Despite advances in safety technology, construction remains one of the world’s most dangerous occupations.
Nowhere does this become more vivid in the public imagination, than when there’s a spectacular construction failure. Unfortunately, such spectacular failures happen regularly, and represent only a small portion of the thousands of injuries and deaths that occur on construction sites and in other workplaces every year.
Here are 2 major construction failures that have been in the news this year, and how they represent widespread safety issues.
On October 12, 2019, a Hard Rock Hotel under construction near the French Quarter in New Orleans, LA, collapsed, killing 3 and injuring 30. The immediate response to the disaster cost the city more than $6 Million, and costs continue to escalate.
Being recent, the disaster is still under investigation, but it’s possible to begin drawing a few conclusions from what we know so far. At least one worker on the job recognized that something wasn’t right, and reported the hazard. Delmer Joel Ramirez Palma was taking measurements during construction and noticed discrepancies between one side of the building and the other that indicated it was not level. Over several days, he noticed the measurements changing, indicating that the structure was moving. He reported his findings, but, according to reports, was told to continue working. When the building collapsed, Ramirez fell two stories and was injured.
A disaster like this can begin as early in the construction process as the initial plans. Poor engineering, mistaken calculations, and design issues can cause or contribute to the problem. The disaster can also begin later in construction, with choice of materials or poor workmanship on the project. It may be due to overly zealous cost-cutting or overly ambitious innovations without appropriate safety precautions.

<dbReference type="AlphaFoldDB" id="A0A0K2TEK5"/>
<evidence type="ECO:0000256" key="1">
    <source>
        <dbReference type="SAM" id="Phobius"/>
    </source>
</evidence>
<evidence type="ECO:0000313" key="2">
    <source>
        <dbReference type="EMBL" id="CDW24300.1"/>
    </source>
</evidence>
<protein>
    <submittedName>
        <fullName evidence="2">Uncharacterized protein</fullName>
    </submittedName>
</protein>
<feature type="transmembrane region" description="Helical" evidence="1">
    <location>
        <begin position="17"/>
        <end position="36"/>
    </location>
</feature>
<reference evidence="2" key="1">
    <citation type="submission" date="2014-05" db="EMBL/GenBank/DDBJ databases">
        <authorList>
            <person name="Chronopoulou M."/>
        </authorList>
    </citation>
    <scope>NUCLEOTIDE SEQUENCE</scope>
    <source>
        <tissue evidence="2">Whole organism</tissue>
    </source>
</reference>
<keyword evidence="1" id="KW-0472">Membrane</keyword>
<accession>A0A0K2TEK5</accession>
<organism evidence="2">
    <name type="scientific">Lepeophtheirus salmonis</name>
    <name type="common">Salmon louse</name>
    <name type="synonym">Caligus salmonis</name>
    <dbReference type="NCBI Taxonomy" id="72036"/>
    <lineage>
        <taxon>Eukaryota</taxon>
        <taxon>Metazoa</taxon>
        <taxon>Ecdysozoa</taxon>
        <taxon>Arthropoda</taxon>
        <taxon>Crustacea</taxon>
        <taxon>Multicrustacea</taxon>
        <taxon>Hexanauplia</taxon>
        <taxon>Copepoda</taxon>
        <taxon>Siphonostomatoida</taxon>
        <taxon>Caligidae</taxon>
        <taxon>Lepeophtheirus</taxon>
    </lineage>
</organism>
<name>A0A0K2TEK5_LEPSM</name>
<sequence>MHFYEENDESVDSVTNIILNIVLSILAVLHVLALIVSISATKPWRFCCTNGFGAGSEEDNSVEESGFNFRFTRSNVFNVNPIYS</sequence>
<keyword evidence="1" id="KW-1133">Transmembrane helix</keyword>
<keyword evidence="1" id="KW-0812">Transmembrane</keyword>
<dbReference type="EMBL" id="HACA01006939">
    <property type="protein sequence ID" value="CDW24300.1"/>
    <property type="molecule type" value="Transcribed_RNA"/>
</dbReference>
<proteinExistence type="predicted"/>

Regardless of the cause, a contributing factor to these disasters very often is a failure to follow appropriate procedures for noting and responding to potential hazards as they arise. Had the project followed appropriate hazard communication and response procedures, the disaster might have been mitigated by listening to reports from workers on the site and responding appropriately.
On March 15, 2018, a pedestrian bridge under construction at the Florida International University collapsed, killing 6 and injuring 10. The 174-foot bridge was designed to prevent pedestrians from having to cross a busy highway. Its collapse crushed eight vehicles, seven of which were occupied.
Because the project has been under investigation for longer, more is understood about the many factors that led to its failure. A report from the National Traffic Safety Board pointed to “a complex series of events and failings by parties at multiple stages of the project,” and specifically named several parties for their failings, including FIGG Bridge Engineers, the primary engineering firm on the project.
“FIGG Bridge Engineers severely underestimated the demand on the bridge, significantly overestimated the bridge’s capacity… among other calculation errors,” NTSB Chairman Robert Sumwalt said, as reported in USA Today. “But another structure failed in this accident, the structure of public safety oversight.”
As in the case of the Hard Rock cafe collapse, there is also evidence that warnings from site workers were ignored. A report from the U.S. Occupational Safety and Health Administration (OSHA) says that at least one worker alerted engineers of extensive cracking, and that those warnings were ignored.
While mistakes are common and understandable in the complex process of construction, failure to develop and follow appropriate hazard communication and other safety standards can lead to tragic consequences, as seen in both of these examples, and in less sensational stories that occur on a daily basis on construction sites all over the country.
Our firm is devoted to the safety and health of workers everywhere. Our teams are expert at helping organizations develop appropriate safety standards are communication plans that keep their projects on track and their workplaces safe and healthy. We would love to work with you on your next project. Contact us today.